Oil spills, crime waves and the increasing militarization of American life
Three recent developments are just the latest examples of the increasing militarization of American life: 1) The National Guard will now assist in the cleanup of the oil spill created in the aftermath of the explosion and subsequent sinking of a deepwater drilling platform off the Louisiana coast. 2) Several members of Congress are asking for a deployment of the National Guard along the U.S.-Mexican border. 3) Two Chicago area state legislators are now calling for the Illinois National Guard to assist Chicago police to quell a supposed wave of violent crime.
At first blush readers might accept that these problems are all worthy of military intervention and perhaps beyond the capability of civil authorities to handle on their own. The response to the growing oil slick in the Gulf of Mexico now includes U. S. Coast Guard vessels and equipment and two cargo planes provided by the U. S. Department of Defense. BP, the oil giant that operated the rig, seems overwhelmed. The damage to Gulf Coast habitat, fisheries and tourism seems potentially catastrophic. And, the accident itself raises serious questions about the safety of offshore oil exploration, especially in deep waters. No wonder Homeland Security Secretary Janet Napolitano declared the spill to be of "national significance." The spill seems a natural candidate for military intervention. And, after all, the military has personnel and equipment that no other entity, public or private, has.
As for border security, there have been periodic calls for a National Guard presence at the Mexican border. Few people will deny that the borders of the United States are very easy to cross and therefore an invitation to those wishing to come into the country. Whether the National Guard could be effective in doing anything about this is an open question. A guardsman commenting on the most recent call doubts it. (See Havoc29 from Kansas.) Nevertheless, policing the borders is essentially a federal responsibility, so why not involve soldiers?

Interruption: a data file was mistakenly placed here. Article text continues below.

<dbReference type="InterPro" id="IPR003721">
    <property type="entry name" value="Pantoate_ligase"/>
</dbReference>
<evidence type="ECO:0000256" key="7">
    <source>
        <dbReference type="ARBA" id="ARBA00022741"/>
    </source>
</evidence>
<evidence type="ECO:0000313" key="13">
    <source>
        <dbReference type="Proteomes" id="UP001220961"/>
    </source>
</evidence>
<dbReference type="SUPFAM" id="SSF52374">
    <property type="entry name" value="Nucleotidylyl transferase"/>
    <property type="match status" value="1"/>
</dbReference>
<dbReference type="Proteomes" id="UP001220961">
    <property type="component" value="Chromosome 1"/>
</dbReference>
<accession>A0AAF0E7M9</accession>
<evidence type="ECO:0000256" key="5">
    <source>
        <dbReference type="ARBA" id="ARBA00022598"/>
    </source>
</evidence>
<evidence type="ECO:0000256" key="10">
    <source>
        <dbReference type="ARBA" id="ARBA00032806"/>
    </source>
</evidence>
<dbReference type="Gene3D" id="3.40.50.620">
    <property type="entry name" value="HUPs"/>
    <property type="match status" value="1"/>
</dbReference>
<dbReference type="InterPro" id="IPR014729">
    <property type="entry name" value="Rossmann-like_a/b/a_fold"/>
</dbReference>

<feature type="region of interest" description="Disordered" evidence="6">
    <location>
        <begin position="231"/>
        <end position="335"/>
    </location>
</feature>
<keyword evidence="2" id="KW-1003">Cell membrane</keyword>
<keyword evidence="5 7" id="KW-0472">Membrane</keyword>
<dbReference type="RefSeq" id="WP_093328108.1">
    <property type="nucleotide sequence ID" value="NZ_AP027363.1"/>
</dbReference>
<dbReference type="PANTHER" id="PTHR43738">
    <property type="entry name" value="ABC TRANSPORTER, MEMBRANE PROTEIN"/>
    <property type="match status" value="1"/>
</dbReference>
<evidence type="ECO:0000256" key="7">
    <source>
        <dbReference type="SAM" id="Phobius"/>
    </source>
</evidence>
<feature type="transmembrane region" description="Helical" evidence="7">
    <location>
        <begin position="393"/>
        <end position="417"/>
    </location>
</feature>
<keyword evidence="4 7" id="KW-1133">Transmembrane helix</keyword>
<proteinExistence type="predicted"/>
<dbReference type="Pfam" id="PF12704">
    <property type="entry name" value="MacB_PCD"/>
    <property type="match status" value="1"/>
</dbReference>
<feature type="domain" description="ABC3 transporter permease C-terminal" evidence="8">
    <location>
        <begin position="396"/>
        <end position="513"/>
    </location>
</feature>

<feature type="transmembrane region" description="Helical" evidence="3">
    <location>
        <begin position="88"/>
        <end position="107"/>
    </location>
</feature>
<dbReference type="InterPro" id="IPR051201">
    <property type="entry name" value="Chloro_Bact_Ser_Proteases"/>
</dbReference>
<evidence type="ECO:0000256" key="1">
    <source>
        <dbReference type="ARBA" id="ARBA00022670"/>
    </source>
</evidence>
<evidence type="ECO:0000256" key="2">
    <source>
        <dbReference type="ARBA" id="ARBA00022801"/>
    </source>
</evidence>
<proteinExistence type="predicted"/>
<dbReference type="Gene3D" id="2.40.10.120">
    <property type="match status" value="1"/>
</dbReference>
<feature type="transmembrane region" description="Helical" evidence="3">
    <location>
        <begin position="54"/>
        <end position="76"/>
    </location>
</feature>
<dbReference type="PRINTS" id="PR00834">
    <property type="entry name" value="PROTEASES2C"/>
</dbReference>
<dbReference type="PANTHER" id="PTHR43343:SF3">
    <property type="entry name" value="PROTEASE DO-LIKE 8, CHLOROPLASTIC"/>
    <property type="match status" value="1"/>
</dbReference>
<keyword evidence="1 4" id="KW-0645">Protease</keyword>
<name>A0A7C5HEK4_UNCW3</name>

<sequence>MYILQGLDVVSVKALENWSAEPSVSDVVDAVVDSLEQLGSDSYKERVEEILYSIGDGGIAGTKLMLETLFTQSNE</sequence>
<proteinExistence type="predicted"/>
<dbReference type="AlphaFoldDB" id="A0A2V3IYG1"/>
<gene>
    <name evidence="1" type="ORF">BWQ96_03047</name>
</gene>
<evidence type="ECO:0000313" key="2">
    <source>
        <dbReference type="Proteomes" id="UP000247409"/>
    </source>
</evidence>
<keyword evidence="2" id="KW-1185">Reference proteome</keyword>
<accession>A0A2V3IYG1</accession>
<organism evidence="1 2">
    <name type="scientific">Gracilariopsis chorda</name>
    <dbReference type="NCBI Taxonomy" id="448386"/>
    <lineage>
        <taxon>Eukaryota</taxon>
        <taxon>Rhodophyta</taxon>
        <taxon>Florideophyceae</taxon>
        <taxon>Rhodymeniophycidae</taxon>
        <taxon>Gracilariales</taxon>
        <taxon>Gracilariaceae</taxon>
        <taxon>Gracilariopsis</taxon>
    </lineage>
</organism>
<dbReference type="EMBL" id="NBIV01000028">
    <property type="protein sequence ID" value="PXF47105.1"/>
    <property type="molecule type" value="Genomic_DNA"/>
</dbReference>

Less clear cut is the case for involving National Guard units in the policing of the nation's communities. The Illinois state legislators who are calling for National Guard intervention on the streets of Chicago failed to mention that deaths from violent crime this year are running only slightly ahead of last year. And yet, with municipalities facing increasing budget pressures, it seems inevitable that police officers and patrols will be cut, perhaps significantly in the coming years.
I'm skeptical that we are now in a sustained economic recovery, and fully expect a second leg down that will leave the world economy in perhaps a decade-long funk. If I'm right, that would mean continuing cuts at all levels of government leading to further problems which will then lead to increasing calls for military assistance for a variety of tasks including those related to public safety and infrastructure repair.
Along the border the National Guard has, in fact, been providing support for a long time as the Guard proudly declares on its website: "The National Guard has provided engineering, counterdrug and other support to [U. S. Customs and Border Patrol] for more than 20 years and will continue to do so." The military's Joint Task Force North founded in 1989 has been helping to interdict drugs and fight terrorism as well. The Army Corps of Engineers has long been party to many projects that are clearly civilian in nature. Abroad, the U. S. military has often performed tasks not directly related to combat such as humanitarian and peacekeeping missions.